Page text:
Playboy Roller Disco Pajama Party Review – The LBT

Review: Playboy’s 1979 Roller Disco & Pajama Party Captivates and Reminds of Bygone Era and Budding Star Dorothy Stratten

Over-The-Top Playboy Special Preserved On YouTube Serves As A Bittersweet Reminder Of A Much Different Era – And What Might Have Been With Respect To Young Bombshell Dorothy Stratten


Published June 3, 2017


The finest and most entertaining time capsule in the whole YouTube universe is Playboy’s Roller Disco & Pajama Party (or “Roller Disco/Pajama Party” for short).   [Ed.: Videos are linked on Page 4 of this article.]

Disco?  Isn’t disco passe?  And isn’t roller skating a lame relic of the 20th century?  Maybe so, but this program is a national treasure.  And I am not some snowflake, “feminist” Millennial trying to prove how sophisticated and politically sensitive I am by mocking the strange tastes of an older generation.  This article is an irony-free zone. 

The 1979 Roller Disco/Pajama Party shows a time when people appreciated beauty not just in women but also in manners, music and attire.  Perhaps some of it was just a mirage, but it sure looks real to this guy who has watched it at least five times.  Adding to the value of the special is that underneath the superficial aura of carefree reverie is the germ seed of a tragedy that some say marked the end of the 1970s and the slow demise of Playboy.

Looking back through the portal of the internet, those under 50 can see what we missed in the 70s.  By the early-80s, the world started to change.  The fear surrounding HIV (and AIDs) ended the sexual freedom.  Outside the bedroom, relations between the sexes began a long, slow descent as feminism started to infiltrate the minds of young women.  (Today the sexes are in a virtual state of war.)  The war on drugs didn’t even exist in the 1970s, and terrorism was virtually unknown in the U.S.  The scourge of our age, the Diversity cult, was not even a buzzword much less a state religion.  While the economy wasn’t great, regular American males could marry a young woman, buy a house and support both her and a family.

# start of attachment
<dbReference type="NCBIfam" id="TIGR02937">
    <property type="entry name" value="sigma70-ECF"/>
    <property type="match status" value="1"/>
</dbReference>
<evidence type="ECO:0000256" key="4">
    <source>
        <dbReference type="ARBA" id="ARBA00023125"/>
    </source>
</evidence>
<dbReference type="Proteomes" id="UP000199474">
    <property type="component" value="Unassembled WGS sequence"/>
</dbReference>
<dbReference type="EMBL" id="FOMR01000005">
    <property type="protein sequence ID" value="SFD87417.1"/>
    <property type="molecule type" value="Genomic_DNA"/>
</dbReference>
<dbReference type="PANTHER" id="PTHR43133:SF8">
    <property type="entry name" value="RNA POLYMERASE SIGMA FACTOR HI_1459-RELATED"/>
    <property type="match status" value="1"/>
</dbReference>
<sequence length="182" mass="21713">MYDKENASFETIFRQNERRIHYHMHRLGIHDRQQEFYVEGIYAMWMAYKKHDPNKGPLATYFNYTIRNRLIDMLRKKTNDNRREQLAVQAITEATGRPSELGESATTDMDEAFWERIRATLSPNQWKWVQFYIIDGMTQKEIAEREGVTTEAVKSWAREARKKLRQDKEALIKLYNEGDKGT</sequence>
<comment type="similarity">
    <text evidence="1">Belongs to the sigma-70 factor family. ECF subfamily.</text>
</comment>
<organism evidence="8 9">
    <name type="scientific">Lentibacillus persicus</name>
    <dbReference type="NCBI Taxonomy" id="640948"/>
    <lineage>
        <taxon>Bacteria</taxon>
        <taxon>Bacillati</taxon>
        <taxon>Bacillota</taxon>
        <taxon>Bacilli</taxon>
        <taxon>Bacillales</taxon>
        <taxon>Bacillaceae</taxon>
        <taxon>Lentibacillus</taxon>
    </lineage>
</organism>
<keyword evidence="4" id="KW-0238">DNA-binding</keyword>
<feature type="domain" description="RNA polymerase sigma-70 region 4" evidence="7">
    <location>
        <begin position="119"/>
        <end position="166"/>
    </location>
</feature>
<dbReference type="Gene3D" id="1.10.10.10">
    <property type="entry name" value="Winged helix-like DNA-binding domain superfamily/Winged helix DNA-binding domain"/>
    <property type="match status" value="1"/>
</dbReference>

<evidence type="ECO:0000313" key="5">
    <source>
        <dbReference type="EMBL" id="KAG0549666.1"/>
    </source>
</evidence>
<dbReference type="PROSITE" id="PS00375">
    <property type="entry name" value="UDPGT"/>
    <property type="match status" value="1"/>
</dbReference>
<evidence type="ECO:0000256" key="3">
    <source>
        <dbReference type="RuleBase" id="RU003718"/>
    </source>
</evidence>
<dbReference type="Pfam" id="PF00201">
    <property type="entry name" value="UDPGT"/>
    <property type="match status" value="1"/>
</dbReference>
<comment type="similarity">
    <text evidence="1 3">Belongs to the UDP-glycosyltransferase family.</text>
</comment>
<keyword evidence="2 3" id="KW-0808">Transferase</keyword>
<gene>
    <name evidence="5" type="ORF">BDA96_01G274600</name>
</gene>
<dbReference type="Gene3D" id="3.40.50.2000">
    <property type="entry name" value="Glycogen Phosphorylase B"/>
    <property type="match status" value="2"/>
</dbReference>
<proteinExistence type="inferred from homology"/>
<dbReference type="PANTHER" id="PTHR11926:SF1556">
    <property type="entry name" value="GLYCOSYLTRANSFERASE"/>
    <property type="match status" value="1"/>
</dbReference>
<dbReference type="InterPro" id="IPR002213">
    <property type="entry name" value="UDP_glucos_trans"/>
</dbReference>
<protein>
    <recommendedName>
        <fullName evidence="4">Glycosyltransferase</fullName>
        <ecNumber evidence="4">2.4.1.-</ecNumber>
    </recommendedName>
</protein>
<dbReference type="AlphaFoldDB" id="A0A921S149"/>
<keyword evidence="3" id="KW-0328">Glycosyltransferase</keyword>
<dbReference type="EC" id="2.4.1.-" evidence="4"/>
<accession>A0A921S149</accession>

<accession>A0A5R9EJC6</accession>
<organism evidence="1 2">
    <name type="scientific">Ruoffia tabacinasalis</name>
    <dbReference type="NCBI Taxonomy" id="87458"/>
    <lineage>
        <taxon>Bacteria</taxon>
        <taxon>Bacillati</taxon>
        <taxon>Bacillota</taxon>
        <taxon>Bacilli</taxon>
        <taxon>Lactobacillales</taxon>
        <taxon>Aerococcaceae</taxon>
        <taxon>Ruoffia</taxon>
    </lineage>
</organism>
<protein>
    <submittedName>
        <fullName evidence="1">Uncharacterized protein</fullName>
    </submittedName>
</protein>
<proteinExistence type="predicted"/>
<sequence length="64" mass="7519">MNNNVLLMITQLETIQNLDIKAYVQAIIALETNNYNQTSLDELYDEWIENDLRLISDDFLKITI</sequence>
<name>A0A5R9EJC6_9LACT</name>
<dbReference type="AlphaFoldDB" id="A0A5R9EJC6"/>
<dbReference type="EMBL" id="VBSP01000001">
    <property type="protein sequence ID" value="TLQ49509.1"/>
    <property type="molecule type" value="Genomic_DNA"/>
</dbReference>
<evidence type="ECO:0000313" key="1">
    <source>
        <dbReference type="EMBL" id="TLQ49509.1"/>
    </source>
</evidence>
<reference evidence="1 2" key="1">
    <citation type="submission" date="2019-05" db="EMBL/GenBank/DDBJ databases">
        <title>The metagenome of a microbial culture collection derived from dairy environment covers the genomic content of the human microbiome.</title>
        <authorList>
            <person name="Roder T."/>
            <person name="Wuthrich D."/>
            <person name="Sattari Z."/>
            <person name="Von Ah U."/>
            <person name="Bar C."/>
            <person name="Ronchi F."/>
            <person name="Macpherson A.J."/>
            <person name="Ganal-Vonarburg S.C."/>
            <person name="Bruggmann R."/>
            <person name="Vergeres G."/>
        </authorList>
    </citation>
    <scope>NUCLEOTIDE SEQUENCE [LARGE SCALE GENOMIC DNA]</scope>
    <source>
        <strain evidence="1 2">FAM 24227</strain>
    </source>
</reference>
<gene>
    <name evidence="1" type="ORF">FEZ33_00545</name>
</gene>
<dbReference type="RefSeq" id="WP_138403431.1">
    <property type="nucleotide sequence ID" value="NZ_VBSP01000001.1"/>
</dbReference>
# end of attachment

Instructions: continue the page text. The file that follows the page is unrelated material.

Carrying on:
Also, in contrast to today popular music was infused with all sorts of wonderful and inventive styles.  The Rolling Stones, Pink Floyd and The Who shared the Billboard music charts with genre busting artists such as jazz flugalhorn player Chuck Mangione.  Mangione, who is featured heavily as live party entertainment in the Roller Disco/Pajama Party with his outstanding quartet, mixed catchy melodies with virtuoso jazz solo work.  Back in the day a handful of his tunes played constantly on the radio and the entire country knew them.  They are maligned today (by people pretending to be music snobs) but their accessibility, musicality and beauty are undeniable.  (The low-resolution noise people listen to through their earbuds today does not even compare.)

Despite its outlandish name, the Roller Disco/Pajama Party is the evolution of a concept that Playboy invented in the staid late-1950s with the more understated television series Playboy’s Penthouse.  Filmed in Chicago, Playboy’s Penthouse used a roving camera to give the viewer the sensation of being a guest at one of Hefner’s sophisticated cocktail parties high above Lakeshore Drive.  Party guests included jazz luminaries like Ella Fitzgerald and Nat King Cole along with Playmates.  (These also can be found on YouTube.)


Hefner resurrected the format again in color in 1969 with the series Playboy After Dark.

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